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5 Written questions

5 Matching questions

  1. accounts receivable
  2. current ratio
  3. window dressing
  4. open account
  5. record control
  1. a An open account is an informal credit trade agreement used in cases where frequent credit transactions are conducted and a running balance of the obligation or receivable is maintained. If payments are made regularly within reasonable time periods, interest charges are not usually assessed. Open account is normally used to describe the trade terms underlying accounts receivable and accounts payable.
  2. b Accounts receivable is a balance sheet account indicating the dollar amount due from customers from sales made on open account. It arises when revenues are recognized before receipt of the associated cash payment. Accounts receivable is normally included as a current asset and for some companies can be quite large.
  3. c Current assets/Current liabilities. The current ratio is often used to assess a company's current asset management and its solvency position. It is normally an important part of financial statement analysis.
  4. d The procedures designed to ensure that the cash account on the balance sheet reflects the actual amount of cash in the company's possession.
  5. e Window dressing is a phrase used to describe the activity of managers who use accounting methods, judgments, and estimates or make operating decisions purely to make the financial statements appear more attractive to financial statement users.

5 Multiple choice questions

  1. (Cash + Marketable Securities accounts Receivable)/Current liabilities. The quick ratio compares a company's highly liquid assets to its current liabilities, providing a measure of the portion of the current liabilities that could be paid off in the near future.
  2. Current assets are assets on the balance sheet expected to be converted to cash or expired in one year or the operating cycle, whichever is longer.
  3. Multinational corporations have their home in one country but operate and have subsidiaries operating within and under the laws of other countries.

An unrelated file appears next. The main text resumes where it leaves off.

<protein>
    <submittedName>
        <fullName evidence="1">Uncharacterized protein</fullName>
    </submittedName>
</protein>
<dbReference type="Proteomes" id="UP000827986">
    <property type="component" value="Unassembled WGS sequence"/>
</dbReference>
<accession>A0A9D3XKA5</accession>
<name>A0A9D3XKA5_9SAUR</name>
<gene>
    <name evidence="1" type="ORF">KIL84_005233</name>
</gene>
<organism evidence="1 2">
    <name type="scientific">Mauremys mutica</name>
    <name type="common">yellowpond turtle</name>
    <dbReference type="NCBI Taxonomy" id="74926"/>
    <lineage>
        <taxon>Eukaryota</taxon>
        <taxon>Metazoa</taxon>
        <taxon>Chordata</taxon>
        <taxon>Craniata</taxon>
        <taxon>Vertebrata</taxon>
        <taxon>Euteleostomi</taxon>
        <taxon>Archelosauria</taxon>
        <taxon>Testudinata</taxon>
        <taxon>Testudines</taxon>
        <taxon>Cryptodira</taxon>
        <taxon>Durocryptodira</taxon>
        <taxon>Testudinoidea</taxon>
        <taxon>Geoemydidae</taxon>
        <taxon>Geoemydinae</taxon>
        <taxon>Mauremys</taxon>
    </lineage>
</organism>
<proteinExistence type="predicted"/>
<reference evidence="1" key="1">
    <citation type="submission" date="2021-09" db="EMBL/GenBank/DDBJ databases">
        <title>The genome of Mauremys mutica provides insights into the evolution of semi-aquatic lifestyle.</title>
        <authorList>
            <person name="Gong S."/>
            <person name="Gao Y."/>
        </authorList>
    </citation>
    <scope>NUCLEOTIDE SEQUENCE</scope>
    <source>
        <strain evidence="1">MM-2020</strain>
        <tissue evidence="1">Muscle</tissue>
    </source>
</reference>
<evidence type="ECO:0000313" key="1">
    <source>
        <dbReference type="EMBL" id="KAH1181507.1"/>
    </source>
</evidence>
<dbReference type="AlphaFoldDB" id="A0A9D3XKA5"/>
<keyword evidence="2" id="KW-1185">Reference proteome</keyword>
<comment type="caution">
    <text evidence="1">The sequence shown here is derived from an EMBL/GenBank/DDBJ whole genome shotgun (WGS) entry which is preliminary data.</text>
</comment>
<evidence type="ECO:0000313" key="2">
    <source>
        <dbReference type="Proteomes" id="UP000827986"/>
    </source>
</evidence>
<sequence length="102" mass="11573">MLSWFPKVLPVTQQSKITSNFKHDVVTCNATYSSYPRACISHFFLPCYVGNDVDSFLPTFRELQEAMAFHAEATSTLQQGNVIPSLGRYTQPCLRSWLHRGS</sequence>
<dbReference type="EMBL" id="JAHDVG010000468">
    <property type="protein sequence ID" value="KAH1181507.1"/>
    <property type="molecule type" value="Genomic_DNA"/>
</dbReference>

4. The exchange rate is the value of one currency expressed in terms of another currency. Like the prices of all goods and services, the exchange rates among currencies vary from one day to the next. Companies that transact in more than one currency face the risks associated with fluctuating exchange rates, which can give rise to gains and losses—some of which are reflected on the financial statements. Fledging is a strategy that can be used to reduce such risks.
  5. The allowance method, under generally accepted accounting principles (GAAP) is the preferred method to account for uncollectibles and sales returns, both of which have a direct effect on the reported value of accounts receivable. The allowance method involves estimating the dollar amount of the uncollectibles or sales returns at the end of each accounting period and, based on that estimate, records an entry that reduces both net income and the balance in accounts receivable with a contra account called 'allowance for uncollectibles'.

5 True/False questions

  1. hedgingHedging is a strategy used by management to reduce the risk associated with fluctuations in the values of assets and liabilities.


  2. compensating balanceOperating cycle is the time it takes, in general, for a company to begin with cash, convert the cash to inventory (or a service), sell the inventory (or service), and receive cash payment.


  3. operating cycleAging is a method of estimating and analyzing collectible accounts receivable that categorizes individual accounts on the basis of the amount of time each has been outstanding. Each category is then multiplied by a different uncollectible percentage under the assumption that older accounts are more likely than new accounts to be uncollectable. This method is used primarily by management to identify and maintain control over uncollectible accounts receivables.


  4. escrowHedging is a strategy used by management to reduce the risk associated with fluctuations in the values of assets and liabilities.


  5. petty cashA small amount of cash kept on hand to cover minor expenses.


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